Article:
I told them I hadn’t done much snowshoeing in the past, which was the truth. Hardly any. I’ve always disregarded it because it’s much too close to walking. But as we set off down the trail I felt good, stomping along on a pair of snowshoes my editor had salvaged from a garage sale.


    The first section of the trail was steep and easy to follow, climbing the slopes of the former Marble Mountain Ski area, which has been reclaimed by wilderness. There were tracks from hikers the previous day, but the snow was soft and each step had to be deliberate. The narrow trail was lined with paper birch and stripped maple saplings that stretched up toward the bright sun, with limbs covered in white.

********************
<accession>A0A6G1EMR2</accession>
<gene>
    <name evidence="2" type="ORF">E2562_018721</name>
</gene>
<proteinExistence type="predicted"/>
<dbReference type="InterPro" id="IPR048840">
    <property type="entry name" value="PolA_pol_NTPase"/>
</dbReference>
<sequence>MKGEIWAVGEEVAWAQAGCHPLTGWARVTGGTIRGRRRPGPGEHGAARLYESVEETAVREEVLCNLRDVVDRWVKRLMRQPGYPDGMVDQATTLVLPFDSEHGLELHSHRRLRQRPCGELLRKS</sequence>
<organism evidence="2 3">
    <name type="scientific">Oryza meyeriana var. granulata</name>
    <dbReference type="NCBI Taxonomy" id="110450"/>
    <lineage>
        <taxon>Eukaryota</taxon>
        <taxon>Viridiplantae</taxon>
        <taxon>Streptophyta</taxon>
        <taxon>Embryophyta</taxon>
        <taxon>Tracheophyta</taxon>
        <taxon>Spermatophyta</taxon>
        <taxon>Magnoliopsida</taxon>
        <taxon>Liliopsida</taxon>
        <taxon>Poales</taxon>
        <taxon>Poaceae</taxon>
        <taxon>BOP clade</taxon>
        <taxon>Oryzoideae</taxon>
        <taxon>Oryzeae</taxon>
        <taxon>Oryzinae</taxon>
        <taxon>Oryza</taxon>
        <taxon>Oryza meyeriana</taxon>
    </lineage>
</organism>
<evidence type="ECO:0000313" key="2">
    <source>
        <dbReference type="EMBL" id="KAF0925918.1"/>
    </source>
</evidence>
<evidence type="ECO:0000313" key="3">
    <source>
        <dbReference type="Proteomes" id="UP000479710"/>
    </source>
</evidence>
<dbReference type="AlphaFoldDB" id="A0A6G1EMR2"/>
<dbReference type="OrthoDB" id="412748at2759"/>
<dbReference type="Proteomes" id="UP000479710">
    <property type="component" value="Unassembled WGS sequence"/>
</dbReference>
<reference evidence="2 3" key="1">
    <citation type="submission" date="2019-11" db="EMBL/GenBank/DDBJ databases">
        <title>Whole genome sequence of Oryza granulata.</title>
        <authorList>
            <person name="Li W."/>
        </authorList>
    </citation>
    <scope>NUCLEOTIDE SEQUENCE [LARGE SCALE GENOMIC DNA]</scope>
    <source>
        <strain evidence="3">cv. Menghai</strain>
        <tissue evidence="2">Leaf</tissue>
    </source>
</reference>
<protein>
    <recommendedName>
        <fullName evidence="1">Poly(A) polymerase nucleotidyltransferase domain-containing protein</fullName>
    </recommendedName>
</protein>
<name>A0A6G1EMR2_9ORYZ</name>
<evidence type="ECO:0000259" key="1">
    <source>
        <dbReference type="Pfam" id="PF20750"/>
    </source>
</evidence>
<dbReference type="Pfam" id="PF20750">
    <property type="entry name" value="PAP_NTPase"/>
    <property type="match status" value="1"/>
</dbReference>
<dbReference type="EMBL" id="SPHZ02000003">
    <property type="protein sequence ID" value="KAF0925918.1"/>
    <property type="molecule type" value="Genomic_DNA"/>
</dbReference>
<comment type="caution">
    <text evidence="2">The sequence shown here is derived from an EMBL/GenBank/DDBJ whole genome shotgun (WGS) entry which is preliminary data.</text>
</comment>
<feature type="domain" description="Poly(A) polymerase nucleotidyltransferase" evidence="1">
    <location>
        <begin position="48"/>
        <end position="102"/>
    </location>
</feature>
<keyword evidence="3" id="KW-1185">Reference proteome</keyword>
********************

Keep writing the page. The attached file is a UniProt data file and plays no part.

“This snow looks just about good enough to eat,” said Keyes, before grabbing a handful off of a tree limb and cupping it into his mouth.


    After a mile we hit the Wilmington trail, gateway to the summit of Whiteface, which was wide and well-marked. We kept a good pace up the steep trail, keeping close together and breaking often.   


    “A good rule of thumb is if you can’t hold a conversation, at least a little bit, you’re going too fast,” Doyle said.


    After another mile of steep climbing up the Wilmington trail — with little conversation — we came to the top of Lookout Mountain, a saddle between Whiteface and Esther, and took a rest. A white-wash of clouds sat low in the valley between Lookout and Whiteface. It was a little before noon, completely still, not a breath of wind. The sun was beating down relentlessly.